Badlands (1984 video game)
- This entry is for the old western shooter laserdisc video game by Konami. For the Midway racing game, see Badlands (video game)
North American arcade flyer of Badlands.
|Genre(s)||Action Interactive Movie|
|Mode(s)||Up to 2 players, alternating turns|
|Display||Horizontal orientation, Raster, standard resolution|
Badlands (バッドランズ?) is a 1984 laserdisc video game developed and published for the arcades by Konami. In the vein of interactive movie games like Wild Gunman, Dragon's Lair, and Cliff Hanger, Badlands lets its players navigate through various animated sequences by pressing a single button at a precise moment (unlike Dragon's Lair, there is no joystick). Since the game is themed as an old West shooter, the function of the button is almost always the fire the main character's gun to fend off against attackers. If the player shoots too soon, he will be hanged for murder. Failing to fire in time, however, will result in being killed by the attack. As the player progresses, the timing becomes more precise.The game was very particular about firing at the right time, which made it very difficult and often unplayable. At one point Buck must shoot a snake and fire at the snake at the exact second to succeed. It is even possible for Buck to shoot himself in sequences where it shows him. Distributed by Centuri in the U.S., it was Konami's only laserdisc game.
The game's plot is remarkably darker than most games at the time. The player assumes the role of Buck, a hardworking family man, whose wife and children are murdered by a band of outlaws. One by one, Buck tracks down the various outlaws, earning higher and higher bounties as he progresses. The final foe is the outlaw leader, Landolf.
"We were livin' a quiet life, when one day for no reason my wife and my children were killed in cold blood! And I was wounded, unable to help. Why this? Why us? Why? I won't let them get away with it. I'll get every last one of 'em!"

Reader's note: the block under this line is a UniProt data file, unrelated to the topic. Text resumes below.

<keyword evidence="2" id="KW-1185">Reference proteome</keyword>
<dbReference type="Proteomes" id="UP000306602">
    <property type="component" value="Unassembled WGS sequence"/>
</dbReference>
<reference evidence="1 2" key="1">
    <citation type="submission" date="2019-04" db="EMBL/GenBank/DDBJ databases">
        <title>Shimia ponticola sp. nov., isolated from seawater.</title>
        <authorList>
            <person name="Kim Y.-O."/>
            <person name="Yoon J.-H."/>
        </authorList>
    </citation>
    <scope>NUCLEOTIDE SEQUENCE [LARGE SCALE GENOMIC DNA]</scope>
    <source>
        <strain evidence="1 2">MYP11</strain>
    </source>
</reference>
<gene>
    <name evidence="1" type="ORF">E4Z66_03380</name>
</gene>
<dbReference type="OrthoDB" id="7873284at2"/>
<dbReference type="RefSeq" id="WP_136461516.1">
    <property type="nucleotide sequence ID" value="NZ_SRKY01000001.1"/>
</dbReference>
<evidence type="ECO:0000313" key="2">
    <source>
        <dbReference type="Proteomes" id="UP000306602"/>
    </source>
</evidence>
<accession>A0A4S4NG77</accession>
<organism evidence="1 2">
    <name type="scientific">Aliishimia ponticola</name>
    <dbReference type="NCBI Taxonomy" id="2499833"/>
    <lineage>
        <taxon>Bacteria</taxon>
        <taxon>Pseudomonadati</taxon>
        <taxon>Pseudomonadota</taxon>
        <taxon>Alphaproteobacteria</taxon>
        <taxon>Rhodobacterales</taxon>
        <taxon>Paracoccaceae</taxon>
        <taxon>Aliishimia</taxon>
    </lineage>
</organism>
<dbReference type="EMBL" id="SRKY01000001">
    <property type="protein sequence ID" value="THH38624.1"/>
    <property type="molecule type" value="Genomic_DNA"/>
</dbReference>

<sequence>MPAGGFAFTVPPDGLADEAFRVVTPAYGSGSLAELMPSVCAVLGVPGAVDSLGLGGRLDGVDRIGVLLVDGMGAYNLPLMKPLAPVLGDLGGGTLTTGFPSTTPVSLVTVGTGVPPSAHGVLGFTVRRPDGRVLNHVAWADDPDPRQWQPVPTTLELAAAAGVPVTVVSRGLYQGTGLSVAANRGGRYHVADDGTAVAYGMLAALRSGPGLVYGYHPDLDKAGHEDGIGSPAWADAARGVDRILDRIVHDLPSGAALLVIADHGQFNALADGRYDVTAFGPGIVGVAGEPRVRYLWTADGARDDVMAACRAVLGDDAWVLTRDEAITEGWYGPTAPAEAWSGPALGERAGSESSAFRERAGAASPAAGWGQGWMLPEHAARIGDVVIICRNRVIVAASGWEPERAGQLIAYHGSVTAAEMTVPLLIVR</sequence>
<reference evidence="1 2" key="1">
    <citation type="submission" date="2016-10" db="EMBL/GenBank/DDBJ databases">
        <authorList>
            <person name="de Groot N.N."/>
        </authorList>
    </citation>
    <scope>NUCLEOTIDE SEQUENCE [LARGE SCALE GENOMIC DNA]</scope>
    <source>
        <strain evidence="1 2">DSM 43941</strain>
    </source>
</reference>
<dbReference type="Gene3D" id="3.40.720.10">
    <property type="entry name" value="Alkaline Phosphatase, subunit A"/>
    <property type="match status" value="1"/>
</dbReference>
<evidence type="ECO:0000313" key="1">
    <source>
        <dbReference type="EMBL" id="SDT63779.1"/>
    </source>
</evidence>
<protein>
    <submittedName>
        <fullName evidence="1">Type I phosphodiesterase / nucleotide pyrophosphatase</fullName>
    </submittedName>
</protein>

— Buck, Badlands prologue
The outlaws, ranked in order of their bounties, are as follows:
- Gas, for $2,500
- Doug, for $2,500
- Smith, for $3,000
- Paco, for $3,000
- Bull, for $4,000
- Lloyd, for $5,000
- Liston, for $5,000
- Hawk, for $6,000
- Mary, for $7,000
- Landolf, for $10,000
Despite the game's apparent old west setting, its storyline sent the hero, Buck, into some noticeably non-realistic settings. For example, at one point Buck walks through a cave and ends up in a prehistoric jungle populated with dinosaurs. Also, the game provided Buck with three lives. As he lost those lives, the player would see him limp by humorously on crutches, or be humorously carried away on a stretcher — a noticeable break from the game's otherwise dark and mature themes. If the player lost his/her last life, Buck would turn into a super deformed angel during which time the "game over" text would appear. In addition, some of the game's "miss" sequences (which occur when the player loses a life) are humorous as well (including, but not limited to a scorpion giving Buck a Mohawk, or Buck being cut in half by an axe).
In the end, if Buck could kill Landolph and his henches, the player would see him ride off into the sunset.
Badlands has earned a rarity rank of 16, according to the Video Game Preservation Society. This means that existing arcade cabinets for the game are fairly uncommon.